Prince Fielder: “I can’t play Major League Baseball anymore”

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Prince Fielder, walking away from the game due to medical necessity after a 12-year career, gave an emotional press conference in Arlington, Texas today, bidding his playing days adieu.

With his children by his side and the entire Texas Rangers team in attendance, Fielder offered tearful words about how his wife and family are there for him as support, Fielder said what no ballplayer every wants to say: “I can’t play Major League Baseball anymore.”

Fielder, who wore a neck brace during the presser due to his recent surgery, said that his kids wouldn’t allow him to be upset. But there was no avoiding the powerful emotion he was feeling as he said goodbye to his life as a major league ballplayer. He said “I don’t feel any less about myself,” and he thanked his sons, sitting to his left, for always making him feel like he was “the best.” He then thanked his agent, Scott Boras, sitting to his right, for being there for him since he was 19 or 20 years-old, joking that “getting contracts . . . that helps too.”

Fielder said “I thought I was just gonna cry in the car,” but the tears flowed. Watch:

After Fielder spoke Rangers manager Jeff Banister said, “he’s our teammate. He’s as important to our organization than the guys that are on the field right now.”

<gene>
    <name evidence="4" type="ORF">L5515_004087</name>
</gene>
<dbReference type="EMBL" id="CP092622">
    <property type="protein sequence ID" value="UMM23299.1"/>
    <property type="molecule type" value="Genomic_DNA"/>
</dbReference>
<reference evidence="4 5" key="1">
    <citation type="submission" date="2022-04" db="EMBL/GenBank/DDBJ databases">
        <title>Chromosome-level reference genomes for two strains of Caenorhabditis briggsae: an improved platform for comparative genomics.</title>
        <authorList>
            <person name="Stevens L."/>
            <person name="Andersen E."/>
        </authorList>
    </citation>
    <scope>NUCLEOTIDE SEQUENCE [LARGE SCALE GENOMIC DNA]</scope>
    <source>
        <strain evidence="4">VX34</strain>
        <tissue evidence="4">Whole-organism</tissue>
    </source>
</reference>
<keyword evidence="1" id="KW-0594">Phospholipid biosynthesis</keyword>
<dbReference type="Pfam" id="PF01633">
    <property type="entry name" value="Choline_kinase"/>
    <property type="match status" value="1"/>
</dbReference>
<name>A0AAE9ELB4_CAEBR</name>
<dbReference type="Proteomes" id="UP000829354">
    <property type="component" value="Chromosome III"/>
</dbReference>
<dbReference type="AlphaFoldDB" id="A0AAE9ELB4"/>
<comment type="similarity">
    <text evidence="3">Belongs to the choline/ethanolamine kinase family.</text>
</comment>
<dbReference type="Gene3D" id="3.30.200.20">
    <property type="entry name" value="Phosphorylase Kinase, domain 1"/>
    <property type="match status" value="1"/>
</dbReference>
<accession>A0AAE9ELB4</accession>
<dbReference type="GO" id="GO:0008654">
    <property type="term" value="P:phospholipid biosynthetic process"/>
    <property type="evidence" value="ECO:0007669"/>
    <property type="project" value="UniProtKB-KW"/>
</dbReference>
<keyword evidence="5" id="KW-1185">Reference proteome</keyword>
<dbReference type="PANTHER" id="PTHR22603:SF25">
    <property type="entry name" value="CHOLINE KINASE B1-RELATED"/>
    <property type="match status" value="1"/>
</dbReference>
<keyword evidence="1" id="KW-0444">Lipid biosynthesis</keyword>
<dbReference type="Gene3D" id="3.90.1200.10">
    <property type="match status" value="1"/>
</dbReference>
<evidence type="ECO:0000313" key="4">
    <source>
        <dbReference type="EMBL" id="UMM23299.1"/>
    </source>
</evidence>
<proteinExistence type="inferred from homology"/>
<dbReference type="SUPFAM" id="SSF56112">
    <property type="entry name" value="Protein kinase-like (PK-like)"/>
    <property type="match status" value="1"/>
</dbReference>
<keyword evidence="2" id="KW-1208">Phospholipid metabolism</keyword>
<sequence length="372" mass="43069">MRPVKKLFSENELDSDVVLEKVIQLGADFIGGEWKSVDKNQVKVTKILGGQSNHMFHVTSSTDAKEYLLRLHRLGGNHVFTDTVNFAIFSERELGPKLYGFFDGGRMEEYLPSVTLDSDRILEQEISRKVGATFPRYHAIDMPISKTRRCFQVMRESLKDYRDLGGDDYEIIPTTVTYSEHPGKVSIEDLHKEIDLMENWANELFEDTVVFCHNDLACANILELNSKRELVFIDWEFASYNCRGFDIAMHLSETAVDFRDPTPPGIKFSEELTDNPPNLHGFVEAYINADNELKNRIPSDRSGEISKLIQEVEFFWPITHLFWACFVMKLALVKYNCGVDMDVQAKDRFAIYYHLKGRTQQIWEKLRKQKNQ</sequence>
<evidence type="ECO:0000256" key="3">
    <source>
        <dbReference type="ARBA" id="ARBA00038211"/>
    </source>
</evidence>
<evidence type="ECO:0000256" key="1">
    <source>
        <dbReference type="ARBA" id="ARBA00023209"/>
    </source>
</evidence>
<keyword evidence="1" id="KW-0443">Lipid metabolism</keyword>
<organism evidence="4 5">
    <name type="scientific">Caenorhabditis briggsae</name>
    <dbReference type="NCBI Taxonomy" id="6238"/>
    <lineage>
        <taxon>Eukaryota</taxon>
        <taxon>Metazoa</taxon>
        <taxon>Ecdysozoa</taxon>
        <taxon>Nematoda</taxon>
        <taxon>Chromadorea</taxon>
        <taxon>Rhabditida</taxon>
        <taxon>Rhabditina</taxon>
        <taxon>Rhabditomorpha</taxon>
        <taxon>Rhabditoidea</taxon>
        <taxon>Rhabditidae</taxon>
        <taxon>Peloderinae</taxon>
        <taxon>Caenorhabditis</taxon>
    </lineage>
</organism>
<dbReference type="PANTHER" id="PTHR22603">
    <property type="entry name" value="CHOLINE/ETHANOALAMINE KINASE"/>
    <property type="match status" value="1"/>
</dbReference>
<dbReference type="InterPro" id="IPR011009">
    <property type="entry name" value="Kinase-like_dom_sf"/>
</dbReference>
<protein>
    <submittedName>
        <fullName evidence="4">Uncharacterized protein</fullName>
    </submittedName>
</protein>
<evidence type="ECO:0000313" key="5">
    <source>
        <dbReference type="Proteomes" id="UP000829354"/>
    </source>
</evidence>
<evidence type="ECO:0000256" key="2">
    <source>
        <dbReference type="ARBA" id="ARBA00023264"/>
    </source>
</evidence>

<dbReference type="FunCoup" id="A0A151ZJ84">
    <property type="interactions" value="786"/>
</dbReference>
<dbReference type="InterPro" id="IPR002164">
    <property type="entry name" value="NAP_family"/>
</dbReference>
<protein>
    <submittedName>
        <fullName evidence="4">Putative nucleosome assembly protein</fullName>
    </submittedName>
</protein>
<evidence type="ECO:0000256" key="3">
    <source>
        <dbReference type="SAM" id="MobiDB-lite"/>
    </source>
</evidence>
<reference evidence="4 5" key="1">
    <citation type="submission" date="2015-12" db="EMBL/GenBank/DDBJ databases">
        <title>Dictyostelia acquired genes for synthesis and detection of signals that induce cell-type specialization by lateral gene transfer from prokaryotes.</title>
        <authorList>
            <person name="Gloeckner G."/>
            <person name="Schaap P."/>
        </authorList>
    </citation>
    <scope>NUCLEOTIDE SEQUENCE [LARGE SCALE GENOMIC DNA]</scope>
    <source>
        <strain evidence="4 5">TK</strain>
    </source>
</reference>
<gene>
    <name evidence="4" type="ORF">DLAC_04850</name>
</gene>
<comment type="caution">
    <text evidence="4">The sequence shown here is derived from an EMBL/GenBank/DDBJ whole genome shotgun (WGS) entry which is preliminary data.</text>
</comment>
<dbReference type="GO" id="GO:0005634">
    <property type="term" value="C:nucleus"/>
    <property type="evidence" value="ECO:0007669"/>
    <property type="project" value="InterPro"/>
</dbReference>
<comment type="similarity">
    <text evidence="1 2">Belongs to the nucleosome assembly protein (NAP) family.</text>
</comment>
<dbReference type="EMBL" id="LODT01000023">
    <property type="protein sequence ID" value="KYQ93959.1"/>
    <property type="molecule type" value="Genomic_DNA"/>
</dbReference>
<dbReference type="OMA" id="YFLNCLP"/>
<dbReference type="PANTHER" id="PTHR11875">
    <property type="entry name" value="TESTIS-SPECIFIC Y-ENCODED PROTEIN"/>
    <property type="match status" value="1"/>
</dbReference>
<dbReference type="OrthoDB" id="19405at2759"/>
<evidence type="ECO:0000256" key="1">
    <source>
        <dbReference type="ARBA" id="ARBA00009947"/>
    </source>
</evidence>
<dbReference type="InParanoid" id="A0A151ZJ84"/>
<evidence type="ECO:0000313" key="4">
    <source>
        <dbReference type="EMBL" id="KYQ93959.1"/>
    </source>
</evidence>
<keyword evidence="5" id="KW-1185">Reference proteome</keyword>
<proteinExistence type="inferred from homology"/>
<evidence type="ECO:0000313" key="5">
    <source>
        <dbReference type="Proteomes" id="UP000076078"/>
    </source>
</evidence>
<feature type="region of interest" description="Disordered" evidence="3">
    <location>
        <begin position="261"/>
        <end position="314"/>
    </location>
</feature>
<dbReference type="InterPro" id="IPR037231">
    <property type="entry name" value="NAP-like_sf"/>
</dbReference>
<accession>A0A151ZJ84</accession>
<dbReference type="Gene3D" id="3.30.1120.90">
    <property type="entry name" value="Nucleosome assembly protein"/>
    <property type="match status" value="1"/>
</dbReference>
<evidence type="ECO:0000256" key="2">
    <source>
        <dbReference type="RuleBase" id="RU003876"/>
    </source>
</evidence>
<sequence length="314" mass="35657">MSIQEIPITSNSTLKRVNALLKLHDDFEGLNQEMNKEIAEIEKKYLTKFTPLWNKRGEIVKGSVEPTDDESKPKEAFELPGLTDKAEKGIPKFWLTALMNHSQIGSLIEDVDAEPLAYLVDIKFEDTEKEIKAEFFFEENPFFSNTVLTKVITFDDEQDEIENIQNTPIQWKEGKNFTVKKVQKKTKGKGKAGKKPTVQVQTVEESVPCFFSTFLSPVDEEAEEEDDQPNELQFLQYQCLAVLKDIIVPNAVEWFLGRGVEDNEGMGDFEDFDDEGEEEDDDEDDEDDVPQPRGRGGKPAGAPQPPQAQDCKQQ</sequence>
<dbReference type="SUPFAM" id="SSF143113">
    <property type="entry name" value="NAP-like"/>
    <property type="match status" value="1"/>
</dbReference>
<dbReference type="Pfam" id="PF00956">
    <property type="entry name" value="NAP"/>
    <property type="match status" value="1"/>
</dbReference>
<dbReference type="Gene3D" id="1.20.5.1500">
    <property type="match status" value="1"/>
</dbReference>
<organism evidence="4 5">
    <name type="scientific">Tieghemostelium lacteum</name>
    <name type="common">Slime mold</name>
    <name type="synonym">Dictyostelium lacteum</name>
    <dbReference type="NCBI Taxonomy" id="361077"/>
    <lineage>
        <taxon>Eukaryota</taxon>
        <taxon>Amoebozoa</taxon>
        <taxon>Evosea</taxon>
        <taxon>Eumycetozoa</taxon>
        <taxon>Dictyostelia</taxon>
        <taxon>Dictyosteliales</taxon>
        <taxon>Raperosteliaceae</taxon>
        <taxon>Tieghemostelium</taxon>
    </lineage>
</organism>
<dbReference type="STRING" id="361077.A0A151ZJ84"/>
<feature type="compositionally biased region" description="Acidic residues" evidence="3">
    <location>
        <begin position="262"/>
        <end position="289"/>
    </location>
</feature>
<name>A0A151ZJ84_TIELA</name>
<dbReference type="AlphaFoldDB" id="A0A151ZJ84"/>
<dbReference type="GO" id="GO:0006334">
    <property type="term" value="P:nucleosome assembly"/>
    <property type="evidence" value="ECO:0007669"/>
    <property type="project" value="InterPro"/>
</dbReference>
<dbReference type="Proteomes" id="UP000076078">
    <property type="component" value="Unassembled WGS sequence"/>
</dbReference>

Fielder was a unique player and a unique presence in Major League Baseball. His presence will be missed.

Video: Pete Alonso hits home run no. 50

Pete Alonso
Getty Images
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Rookie first baseman Pete Alonso has launched what appears to be the beginning of an auspicious career, made all the more notable by the 50 home runs he’s produced for the Mets so far this season. The All-Star slugger pushed his home run streak to four straight games on Friday, collecting no. 50 on an eighth-inning fastball from the Reds’ Sal Romano.

It’s just the latest of a long line of accomplishments for the 24-year-old infielder. Entering Friday’s series opener against Cincinnati, the first-time All-Star carried a .266/.366/.590 batting line with a league-leading 49 homers, 113 RBI, a .956 OPS and 4.9 fWAR through 648 plate appearances. Among those who are still rounding out their rookie seasons in 2019, he ranks first in home runs and fWAR by a long shot: the White Sox’ Eloy Jiménez is second in home runs with 28 dingers, while the Astros’ Yordan Álvarez plays second fiddle in fWAR with 3.7 Wins Above Replacement.

Even more remarkable: Alonso is the second rookie in MLB history to deliver at least 50 home runs in a single season. The first? Aaron Judge, who clubbed a jaw-dropping 52 homers for the Yankees in 2017.